He found inspiration for this app through his girlfriend’s 5-year-old son, wanting to create something for his unique perspective that was both educational and simple enough for him to use. He also found it a valuable experience in learning Windows Phone development, which led to his creation of tutorials along the way, along with providing open source code for others to learn from.
He describes the app, “Children begin by selecting one of 26 objects on screen, where each object corresponds to one letter of the alphabet. If the user selects an image of an elephant, the next screen advances, with the picture of the elephant, along with a brief description, and then prompts the user to write the name of the object they see on screen.
If the user’s text matches that of the object on screen, they’re greeted with confetti falling from the top of the screen and the cheering of children in the background.”
While fairly new to the MVP community, Dave was inspired to create his app by another MVP:
“I watched Windows Phone MVP Nick Landry give his talk “What’s new in Windows phone 8 for developers” at an NYC movie .NET developers meet up, and it sparked my interest. I had just finished writing a book, UnrealScript Game Programming, which used a completely different programming language, and wanted to get back into creating something. Rather than focus on games, which was my previous forte, I wanted to craft an app.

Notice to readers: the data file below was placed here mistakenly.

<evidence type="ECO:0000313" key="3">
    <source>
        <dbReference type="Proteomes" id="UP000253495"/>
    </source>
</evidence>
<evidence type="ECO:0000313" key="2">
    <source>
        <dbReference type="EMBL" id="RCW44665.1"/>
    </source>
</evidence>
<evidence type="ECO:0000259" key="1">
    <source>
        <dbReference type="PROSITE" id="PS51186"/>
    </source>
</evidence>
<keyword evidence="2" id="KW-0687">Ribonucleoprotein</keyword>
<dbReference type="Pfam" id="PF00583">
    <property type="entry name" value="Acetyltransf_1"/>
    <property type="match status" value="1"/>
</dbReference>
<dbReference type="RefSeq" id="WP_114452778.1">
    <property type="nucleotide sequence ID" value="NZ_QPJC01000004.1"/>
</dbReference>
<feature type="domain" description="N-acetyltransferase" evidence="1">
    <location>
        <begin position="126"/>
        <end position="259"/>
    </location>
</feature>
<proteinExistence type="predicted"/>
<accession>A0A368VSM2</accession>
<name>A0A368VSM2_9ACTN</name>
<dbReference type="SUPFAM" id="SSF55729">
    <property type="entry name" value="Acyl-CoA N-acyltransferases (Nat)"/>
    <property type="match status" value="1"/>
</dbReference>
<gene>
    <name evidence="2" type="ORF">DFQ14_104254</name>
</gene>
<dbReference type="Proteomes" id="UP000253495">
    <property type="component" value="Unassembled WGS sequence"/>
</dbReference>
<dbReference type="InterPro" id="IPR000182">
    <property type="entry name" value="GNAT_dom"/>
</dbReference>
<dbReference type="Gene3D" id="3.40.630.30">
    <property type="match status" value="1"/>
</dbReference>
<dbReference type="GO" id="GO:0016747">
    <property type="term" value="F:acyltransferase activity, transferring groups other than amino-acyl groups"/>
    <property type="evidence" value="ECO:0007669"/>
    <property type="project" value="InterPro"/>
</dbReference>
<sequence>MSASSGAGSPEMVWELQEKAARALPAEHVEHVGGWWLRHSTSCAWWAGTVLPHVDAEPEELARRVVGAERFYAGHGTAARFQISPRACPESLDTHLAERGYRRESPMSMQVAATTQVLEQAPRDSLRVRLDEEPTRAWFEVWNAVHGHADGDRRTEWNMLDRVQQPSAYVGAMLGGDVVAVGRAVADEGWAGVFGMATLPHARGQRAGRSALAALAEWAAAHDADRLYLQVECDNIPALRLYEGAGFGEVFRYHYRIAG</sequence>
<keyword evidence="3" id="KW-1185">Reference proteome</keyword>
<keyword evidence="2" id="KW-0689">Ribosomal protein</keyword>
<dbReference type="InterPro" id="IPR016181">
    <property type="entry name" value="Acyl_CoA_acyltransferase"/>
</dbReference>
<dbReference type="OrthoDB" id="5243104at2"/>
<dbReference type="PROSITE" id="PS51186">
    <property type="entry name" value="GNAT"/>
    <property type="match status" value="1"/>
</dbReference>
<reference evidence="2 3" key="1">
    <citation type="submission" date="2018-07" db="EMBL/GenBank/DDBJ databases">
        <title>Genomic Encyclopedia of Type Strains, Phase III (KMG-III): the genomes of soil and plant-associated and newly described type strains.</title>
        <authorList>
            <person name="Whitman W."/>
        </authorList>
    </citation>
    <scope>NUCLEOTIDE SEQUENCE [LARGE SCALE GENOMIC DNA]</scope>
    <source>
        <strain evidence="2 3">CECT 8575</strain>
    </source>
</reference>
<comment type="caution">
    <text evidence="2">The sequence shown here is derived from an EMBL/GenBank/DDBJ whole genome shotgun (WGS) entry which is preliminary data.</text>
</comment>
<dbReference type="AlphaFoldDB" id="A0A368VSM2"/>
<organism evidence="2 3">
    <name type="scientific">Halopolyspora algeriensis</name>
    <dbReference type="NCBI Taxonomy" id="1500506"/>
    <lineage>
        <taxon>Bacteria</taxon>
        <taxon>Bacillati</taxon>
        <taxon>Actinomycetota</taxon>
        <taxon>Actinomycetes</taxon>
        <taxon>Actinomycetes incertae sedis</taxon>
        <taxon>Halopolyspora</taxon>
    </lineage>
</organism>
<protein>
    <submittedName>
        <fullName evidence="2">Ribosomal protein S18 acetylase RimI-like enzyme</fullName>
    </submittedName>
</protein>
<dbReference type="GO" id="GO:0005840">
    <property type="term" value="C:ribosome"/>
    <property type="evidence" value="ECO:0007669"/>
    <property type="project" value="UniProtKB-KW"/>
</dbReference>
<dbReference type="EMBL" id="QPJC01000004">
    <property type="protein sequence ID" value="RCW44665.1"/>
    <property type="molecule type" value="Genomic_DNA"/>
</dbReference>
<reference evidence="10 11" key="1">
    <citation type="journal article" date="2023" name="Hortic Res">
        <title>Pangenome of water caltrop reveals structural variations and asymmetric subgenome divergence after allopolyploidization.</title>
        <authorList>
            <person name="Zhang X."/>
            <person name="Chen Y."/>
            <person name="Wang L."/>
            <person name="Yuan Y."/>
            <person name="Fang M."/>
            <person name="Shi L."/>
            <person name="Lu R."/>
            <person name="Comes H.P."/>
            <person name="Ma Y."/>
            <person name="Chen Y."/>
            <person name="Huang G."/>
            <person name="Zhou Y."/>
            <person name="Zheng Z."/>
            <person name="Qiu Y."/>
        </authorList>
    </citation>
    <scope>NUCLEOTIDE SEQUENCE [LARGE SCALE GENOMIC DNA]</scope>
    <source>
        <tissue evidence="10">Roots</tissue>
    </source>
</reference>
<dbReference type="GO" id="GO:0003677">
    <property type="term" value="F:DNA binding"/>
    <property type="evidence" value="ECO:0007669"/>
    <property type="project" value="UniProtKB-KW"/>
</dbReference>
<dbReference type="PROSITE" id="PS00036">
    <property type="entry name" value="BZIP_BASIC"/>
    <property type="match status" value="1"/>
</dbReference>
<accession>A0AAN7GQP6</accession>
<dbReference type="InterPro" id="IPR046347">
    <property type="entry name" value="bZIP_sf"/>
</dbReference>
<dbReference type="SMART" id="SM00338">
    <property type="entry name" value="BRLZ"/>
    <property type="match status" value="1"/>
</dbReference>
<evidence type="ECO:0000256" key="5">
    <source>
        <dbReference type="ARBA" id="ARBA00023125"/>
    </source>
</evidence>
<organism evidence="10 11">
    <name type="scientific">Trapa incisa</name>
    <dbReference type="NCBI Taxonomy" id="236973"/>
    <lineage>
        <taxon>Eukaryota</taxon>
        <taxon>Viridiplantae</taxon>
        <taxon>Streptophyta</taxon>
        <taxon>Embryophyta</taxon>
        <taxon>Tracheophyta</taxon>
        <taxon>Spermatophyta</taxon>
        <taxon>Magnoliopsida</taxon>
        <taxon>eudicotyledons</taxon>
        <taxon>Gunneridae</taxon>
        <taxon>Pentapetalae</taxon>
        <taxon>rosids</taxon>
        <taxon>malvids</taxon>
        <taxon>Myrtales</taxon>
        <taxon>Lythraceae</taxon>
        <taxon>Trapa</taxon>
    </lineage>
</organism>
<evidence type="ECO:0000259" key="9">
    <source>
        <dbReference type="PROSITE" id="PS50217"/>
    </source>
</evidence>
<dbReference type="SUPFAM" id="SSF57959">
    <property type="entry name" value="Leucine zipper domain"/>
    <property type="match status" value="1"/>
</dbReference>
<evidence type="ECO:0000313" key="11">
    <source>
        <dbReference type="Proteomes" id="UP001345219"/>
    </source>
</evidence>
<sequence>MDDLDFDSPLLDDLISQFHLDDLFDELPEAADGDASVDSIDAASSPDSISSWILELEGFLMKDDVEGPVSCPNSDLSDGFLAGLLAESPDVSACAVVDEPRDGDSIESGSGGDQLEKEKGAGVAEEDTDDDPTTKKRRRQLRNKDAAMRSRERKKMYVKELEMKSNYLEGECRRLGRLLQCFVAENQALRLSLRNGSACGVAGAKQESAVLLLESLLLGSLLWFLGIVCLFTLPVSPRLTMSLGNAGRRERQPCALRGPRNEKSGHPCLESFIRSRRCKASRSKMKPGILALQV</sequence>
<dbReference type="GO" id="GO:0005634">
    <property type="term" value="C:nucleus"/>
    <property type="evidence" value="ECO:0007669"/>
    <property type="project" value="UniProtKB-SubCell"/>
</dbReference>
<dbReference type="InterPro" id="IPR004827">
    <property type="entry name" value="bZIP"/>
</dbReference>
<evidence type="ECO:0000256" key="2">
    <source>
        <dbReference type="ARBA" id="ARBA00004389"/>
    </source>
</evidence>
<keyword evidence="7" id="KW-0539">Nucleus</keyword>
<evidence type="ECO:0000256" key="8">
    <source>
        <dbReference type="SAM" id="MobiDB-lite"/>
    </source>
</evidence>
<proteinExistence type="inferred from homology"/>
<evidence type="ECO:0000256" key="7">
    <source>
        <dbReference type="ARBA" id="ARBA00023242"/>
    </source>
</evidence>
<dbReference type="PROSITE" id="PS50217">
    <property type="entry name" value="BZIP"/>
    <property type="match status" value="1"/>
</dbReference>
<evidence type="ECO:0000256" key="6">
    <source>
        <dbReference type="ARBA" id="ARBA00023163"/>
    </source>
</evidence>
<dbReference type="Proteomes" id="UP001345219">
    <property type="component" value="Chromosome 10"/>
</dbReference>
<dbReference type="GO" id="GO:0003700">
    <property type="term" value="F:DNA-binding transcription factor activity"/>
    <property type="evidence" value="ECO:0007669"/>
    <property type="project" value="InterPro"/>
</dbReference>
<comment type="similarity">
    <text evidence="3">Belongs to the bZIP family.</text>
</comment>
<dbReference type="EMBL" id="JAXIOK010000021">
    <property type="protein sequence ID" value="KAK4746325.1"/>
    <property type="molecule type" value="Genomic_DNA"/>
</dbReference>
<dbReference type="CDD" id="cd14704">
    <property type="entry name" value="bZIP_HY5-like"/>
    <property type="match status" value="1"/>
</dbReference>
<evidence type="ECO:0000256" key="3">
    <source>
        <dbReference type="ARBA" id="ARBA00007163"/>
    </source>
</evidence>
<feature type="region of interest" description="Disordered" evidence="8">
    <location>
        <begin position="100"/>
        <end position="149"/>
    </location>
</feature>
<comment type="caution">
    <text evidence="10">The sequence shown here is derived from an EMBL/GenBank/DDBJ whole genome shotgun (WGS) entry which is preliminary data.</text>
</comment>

In addition, I had just interviewed with Microsoft to become a Tech Evangelist, but they later followed up and said they wanted me to have more experience, and with Windows and Windows Phone 8 in particular. This was the perfect opportunity to improve those skills while working on something new.
The app proved beneficial to my career in a number of ways:
I was very familiar with both the Speech API for Win Phone 8, and now use an advanced version of that for my current job. Additionally, much of the API for Win Phone 8 is similar to Windows 8, therefore it made transitioning to Windows 8 development not too difficult.
These skills are largely what led to my next role, as I was hired by Comcast soon after releasing this app, with the role of building apps for various Microsoft technologies. Spell and Speak allowed me to prove that I could create more than just games, in addition to wanting to work with the latest mobile technology.”